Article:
While I knew that making the decision to eat less meat would be better for the environment, I never realized how the way I bought groceries impacted the planet. I have always brought my own bags to the grocery store and, just like any other person, thought this was enough. However, I realized that I was subconsciously purchasing a lot of single-use plastic every time I bought groceries. Over the past few months, I’ve made a conscious effort to change the way I shop. Shopping more sustainably and consciously is a lot easier than you might think! Some of these tips might even save you some cash!

Buy in Bulk

Although bulk shopping was limited for almost a year due to COVID-19, bulk stations have reopened! I personally like shopping in bulk at the Isla Vista Food Co-op and stocking up on my favorite pantry staples. I bring my own jars to cut down on plastic — plus, bulk shopping saves me money in the long run. Buying in bulk is great for students with busy schedules who don’t have time to grocery shop multiple times per week. Currently, I have bulk jars of chia seeds, brown rice and pasta in my pantry. 

Stephanie Gerson // Daily Nexus

Be Mindful of Packaging

When in doubt, look for glass or aluminum food packaging. I love buying sauces in glass jars, such as pasta sauce or salsa, since I can rinse them out once they’re finished and use them as bulk containers, plant propagation jars and more! Glass and metal can be recycled indefinitely compared to plastic, which has so many different varieties, most of which aren’t actually recyclable. Most grocery stores carry a wide selection of items in glass or aluminum packaging and they are usually only a few cents more expensive than plastic-wrapped items.

Stephanie Gerson // Daily Nexus

Bring Your Own Bags

This sounds a little obvious, but have you ever thought about bringing your own bags for unwrapped produce? I love bringing mesh produce bags or reusing older plastic produce bags at the grocery store when buying my fruits and veggies. Additionally, this hack helps prevent me from buying too much produce that might spoil in the fridge since I can choose the exact amount I wish to buy. Produce with peels, including bananas, squash and citrus fruits, can sit in your cart without a bag.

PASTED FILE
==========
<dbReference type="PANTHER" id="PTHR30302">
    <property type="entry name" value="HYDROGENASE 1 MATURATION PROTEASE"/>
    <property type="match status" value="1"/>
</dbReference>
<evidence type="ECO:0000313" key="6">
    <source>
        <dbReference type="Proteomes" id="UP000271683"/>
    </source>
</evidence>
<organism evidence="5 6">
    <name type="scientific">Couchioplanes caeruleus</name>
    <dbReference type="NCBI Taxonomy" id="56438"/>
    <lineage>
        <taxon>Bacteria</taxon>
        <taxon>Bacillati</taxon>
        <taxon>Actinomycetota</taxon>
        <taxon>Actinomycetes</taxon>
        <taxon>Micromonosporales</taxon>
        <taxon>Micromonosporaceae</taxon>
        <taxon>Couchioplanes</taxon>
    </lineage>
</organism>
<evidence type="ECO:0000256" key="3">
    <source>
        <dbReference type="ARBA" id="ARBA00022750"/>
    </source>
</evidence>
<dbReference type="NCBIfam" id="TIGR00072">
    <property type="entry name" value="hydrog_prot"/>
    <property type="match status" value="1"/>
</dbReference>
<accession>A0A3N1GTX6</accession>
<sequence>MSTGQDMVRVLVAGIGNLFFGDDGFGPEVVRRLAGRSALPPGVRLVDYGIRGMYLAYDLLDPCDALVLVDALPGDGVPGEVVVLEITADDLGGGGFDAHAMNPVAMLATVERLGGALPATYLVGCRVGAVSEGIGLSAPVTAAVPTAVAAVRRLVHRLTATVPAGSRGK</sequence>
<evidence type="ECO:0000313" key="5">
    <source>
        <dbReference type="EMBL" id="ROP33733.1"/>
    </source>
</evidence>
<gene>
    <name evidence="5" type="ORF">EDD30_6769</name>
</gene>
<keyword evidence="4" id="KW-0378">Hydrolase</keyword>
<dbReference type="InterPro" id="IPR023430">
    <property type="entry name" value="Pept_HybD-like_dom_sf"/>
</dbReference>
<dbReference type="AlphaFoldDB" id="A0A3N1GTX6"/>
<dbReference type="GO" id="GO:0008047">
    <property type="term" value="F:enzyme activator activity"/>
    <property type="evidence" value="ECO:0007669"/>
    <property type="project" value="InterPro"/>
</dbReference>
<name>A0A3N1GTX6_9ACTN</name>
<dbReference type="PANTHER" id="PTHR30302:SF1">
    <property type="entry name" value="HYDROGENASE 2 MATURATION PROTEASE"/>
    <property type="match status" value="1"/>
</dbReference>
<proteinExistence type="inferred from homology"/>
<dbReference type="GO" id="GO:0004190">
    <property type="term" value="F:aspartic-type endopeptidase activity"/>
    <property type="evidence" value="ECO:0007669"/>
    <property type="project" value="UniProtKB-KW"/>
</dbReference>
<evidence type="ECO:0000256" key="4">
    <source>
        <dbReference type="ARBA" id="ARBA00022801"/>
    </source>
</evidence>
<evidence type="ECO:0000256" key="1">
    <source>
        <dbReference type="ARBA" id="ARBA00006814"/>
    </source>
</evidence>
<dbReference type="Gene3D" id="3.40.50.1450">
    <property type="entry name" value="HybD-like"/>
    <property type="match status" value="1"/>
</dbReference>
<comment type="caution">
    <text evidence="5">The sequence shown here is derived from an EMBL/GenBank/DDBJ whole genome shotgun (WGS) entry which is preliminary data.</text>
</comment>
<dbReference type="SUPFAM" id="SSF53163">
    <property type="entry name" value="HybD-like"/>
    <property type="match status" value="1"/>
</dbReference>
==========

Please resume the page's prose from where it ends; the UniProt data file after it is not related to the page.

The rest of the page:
Stephanie Gerson // Daily Nexus

Shop With a List and Keep Your Kitchen Organized

When my shelves and fridge aren’t organized, I tend to overbuy since I forget what I have at home. Keep your kitchen clean rather than cluttered so you can always see the ingredients you already have!

I also always bring some form of list with me to the grocery store so I can stay focused. The grocery store is one of my favorite places and I know that without a shopping list, I’d buy many things that I don’t even need. Shopping with a list helps prevent food waste!

Shop Local

I wish I made more of an effort to visit the farmers market and shop at smaller markets! There are two amazing farmers markets near Isla Vista: the Camino Real Marketplace Farmers’ Market on Sundays and the farmers market on State Street on Tuesdays! For a complete list of farmers markets in Santa Barbara, read more here. 

Supporting local farms is great for the community, plus most farm stands do not wrap their produce in excessive packaging! Most of the items sold at farmers markets cost less too! 

Stephanie Gerson // Daily Nexus


Remember that it’s very difficult to be a conscious shopper all the time. Many essential grocery items are packaged with plastic or materials that cannot be easily recycled or reused. Don’t beat yourself up for buying a package of tofu wrapped in plastic or a carton of milk with a plastic cap. However, doing your part by purchasing some items in bulk, shopping from local vendors or only buying items you need are great ways to shop with the environment in mind.

A version of this article appeared on p. 12 of the September 30, 2021 print edition of the Daily Nexus.


Stephanie Gerson
Stephanie Gerson is a fourth-year Art History major and On the Menu Co-Editor. She can usually be found taking long walks, wandering about museums or grocery shopping.